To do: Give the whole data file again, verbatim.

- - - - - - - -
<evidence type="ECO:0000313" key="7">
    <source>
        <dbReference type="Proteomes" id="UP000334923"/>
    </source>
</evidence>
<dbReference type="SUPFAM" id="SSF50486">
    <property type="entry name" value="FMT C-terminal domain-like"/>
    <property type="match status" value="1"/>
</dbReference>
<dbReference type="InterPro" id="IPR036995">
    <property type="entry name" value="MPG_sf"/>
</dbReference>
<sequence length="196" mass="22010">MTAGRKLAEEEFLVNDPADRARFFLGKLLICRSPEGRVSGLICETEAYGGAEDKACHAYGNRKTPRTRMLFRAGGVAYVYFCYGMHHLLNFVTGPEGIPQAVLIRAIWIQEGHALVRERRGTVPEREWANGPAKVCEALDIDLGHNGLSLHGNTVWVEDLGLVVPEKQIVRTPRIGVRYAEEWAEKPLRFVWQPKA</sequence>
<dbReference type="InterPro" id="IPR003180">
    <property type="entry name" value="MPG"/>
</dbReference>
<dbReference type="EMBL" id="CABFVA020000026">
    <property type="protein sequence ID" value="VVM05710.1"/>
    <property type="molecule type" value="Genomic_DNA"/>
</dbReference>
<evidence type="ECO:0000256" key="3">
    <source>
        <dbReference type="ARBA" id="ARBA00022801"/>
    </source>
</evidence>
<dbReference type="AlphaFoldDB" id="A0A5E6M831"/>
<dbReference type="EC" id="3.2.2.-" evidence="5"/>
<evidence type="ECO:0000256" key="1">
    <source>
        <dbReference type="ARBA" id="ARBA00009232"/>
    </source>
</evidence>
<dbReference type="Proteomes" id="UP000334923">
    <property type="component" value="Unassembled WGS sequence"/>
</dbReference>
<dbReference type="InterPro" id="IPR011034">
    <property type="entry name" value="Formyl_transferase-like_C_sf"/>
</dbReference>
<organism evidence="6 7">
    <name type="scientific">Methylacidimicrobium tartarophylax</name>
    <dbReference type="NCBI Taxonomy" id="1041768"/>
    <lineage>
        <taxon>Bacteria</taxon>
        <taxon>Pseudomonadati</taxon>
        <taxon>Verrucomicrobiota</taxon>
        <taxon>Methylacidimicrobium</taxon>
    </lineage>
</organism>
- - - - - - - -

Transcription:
<evidence type="ECO:0000313" key="7">
    <source>
        <dbReference type="Proteomes" id="UP000334923"/>
    </source>
</evidence>
<dbReference type="SUPFAM" id="SSF50486">
    <property type="entry name" value="FMT C-terminal domain-like"/>
    <property type="match status" value="1"/>
</dbReference>
<dbReference type="InterPro" id="IPR036995">
    <property type="entry name" value="MPG_sf"/>
</dbReference>
<sequence length="196" mass="22010">MTAGRKLAEEEFLVNDPADRARFFLGKLLICRSPEGRVSGLICETEAYGGAEDKACHAYGNRKTPRTRMLFRAGGVAYVYFCYGMHHLLNFVTGPEGIPQAVLIRAIWIQEGHALVRERRGTVPEREWANGPAKVCEALDIDLGHNGLSLHGNTVWVEDLGLVVPEKQIVRTPRIGVRYAEEWAEKPLRFVWQPKA</sequence>
<dbReference type="InterPro" id="IPR003180">
    <property type="entry name" value="MPG"/>
</dbReference>
<dbReference type="EMBL" id="CABFVA020000026">
    <property type="protein sequence ID" value="VVM05710.1"/>
    <property type="molecule type" value="Genomic_DNA"/>
</dbReference>
<evidence type="ECO:0000256" key="3">
    <source>
        <dbReference type="ARBA" id="ARBA00022801"/>
    </source>
</evidence>
<dbReference type="AlphaFoldDB" id="A0A5E6M831"/>
<dbReference type="EC" id="3.2.2.-" evidence="5"/>
<evidence type="ECO:0000256" key="1">
    <source>
        <dbReference type="ARBA" id="ARBA00009232"/>
    </source>
</evidence>
<dbReference type="Proteomes" id="UP000334923">
    <property type="component" value="Unassembled WGS sequence"/>
</dbReference>
<dbReference type="InterPro" id="IPR011034">
    <property type="entry name" value="Formyl_transferase-like_C_sf"/>
</dbReference>
<organism evidence="6 7">
    <name type="scientific">Methylacidimicrobium tartarophylax</name>
    <dbReference type="NCBI Taxonomy" id="1041768"/>
    <lineage>
        <taxon>Bacteria</taxon>
        <taxon>Pseudomonadati</taxon>
        <taxon>Verrucomicrobiota</taxon>
        <taxon>Methylacidimicrobium</taxon>
    </lineage>
</organism>